basingstoke.jpgBasingstoke Canal Authority

AINA Representative: Miss Fiona Shipp - Manager

Canal Centre
Mytchett Place Road
GU16 6DD

Telephone: 01252 370073
Fax: 01252 371758


Constitutional status 

The Basingstoke Canal is a local authority-owned partnership (not for profit) established under the 1777/78 Basingstoke Canal Act.

Description of navigation

The canal is a mainly rural, broad canal.


A brief history of the navigation

The Basingstoke Canal was conceived as an economical means of transportation for the development of agriculture in central Hampshire. The first route to be surveyed in 1766 was a line northwards to the Thames at Monkey Island, Bray, but the engineering problems proved it would be too costly. In 1776 a 44 mile route eastwards, to link the River Wey Navigation, and the Thames at Weybridge, was considered. The route, reduced to 37 miles by tunnelling through Greywell Hill rather than going round it, was approved by an Act of Parliament in 1778. But work did not commence until nine years later owing to financial restraints as a result of the costly War of American Independence.

Surveyed by William Jessop, the construction contract was awarded to John Pinkerton. From its junction with the River Wey Navigation at Byfleet, three miles from the Thames at Weybridge, the canal was built to rise 195ft by 29 locks to Ash Lock.

The mile long cutting at Deepcut, the 1,000 yard long Ash Embankment, crossing the Blackwater Valley on the Surrey/Hampshire border, and Greywell Tunnel, 1,230 yards long, are the major engineering features. The canal was completed in 1794 at a cost of £154,463 – almost twice the estimated cost.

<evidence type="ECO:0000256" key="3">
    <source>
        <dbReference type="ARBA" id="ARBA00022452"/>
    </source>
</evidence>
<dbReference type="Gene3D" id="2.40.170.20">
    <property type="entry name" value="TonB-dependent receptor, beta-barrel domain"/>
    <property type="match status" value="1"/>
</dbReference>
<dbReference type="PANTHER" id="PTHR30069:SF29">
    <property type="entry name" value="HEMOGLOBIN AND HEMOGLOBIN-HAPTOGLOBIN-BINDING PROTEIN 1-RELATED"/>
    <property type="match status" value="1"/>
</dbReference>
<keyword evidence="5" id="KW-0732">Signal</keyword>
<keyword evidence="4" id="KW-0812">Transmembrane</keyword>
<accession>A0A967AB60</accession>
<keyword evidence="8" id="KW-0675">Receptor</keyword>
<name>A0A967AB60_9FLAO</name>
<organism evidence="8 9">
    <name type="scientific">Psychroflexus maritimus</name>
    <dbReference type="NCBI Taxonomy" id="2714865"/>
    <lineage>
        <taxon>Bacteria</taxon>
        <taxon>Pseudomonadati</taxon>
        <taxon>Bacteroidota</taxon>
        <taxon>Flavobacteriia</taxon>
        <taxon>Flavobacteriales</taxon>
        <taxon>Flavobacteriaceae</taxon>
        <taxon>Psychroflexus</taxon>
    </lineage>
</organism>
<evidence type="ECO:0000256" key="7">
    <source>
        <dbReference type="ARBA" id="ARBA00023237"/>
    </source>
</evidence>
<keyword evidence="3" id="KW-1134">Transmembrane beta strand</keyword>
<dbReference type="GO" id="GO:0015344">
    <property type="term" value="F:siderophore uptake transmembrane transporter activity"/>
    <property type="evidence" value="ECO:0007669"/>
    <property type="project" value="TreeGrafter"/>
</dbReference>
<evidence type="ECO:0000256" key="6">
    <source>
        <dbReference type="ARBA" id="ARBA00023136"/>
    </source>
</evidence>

Timber, flour and chalk were the principal cargoes to London. Barges returned with coal and fertiliser. But the canal did not prove to be a profitable venture: tonnages were below expectation; inflation led to rising costs and road improvements, from 1750 onward, made overland transport increasingly competitive.

The most stable commercial period was under the ownership of AJ Harmsworth. Already trading on the canal, he bought for £5,000 in 1923 and secured contracts carrying coal and timber to Woking.

After his death in 1947 the canal was sold at auction two years later for £8,000 and came into the ownership of the New Basingstoke Canal Co Ltd in 1950. In spite of efforts to keep it navigable, insufficient maintenance took its toll and by the mid 1960’s the locks were decaying, the channel was silted up and choked buy weed and much of the towpath became overgrown.

Current situation and use

basingstoke canal

The Surrey and Hampshire Canal Society was formed in 1966 to try and stop the rot. Unable to negotiate with the owner, the Society embarked on a 7 year campaign for public ownership and a policy of restoration. A successful conclusion was achieved late in 1973 when Hampshire County Council acquired their 15 mile length followed by Surrey County Council which acquired their length for £40,000 in March 1976.

Over the next 17 years the two county councils funded a programme of restoration supported by the Surrey and Hampshire Canal Society, the Inland Waterways Association and other canal restoration groups who organised voluntary working parties along 32 miles of the waterway. The period generated a number of innovative practices, such as the operation of the steam powered dredger Perseverance in Hampshire, manned by volunteers, narrow gauge railway supply lines, summer work camps and youth employment training schemes. The project was completed in 1990 and the canal was formally opened in May 1991 by his Royal Highness the Duke of Kent.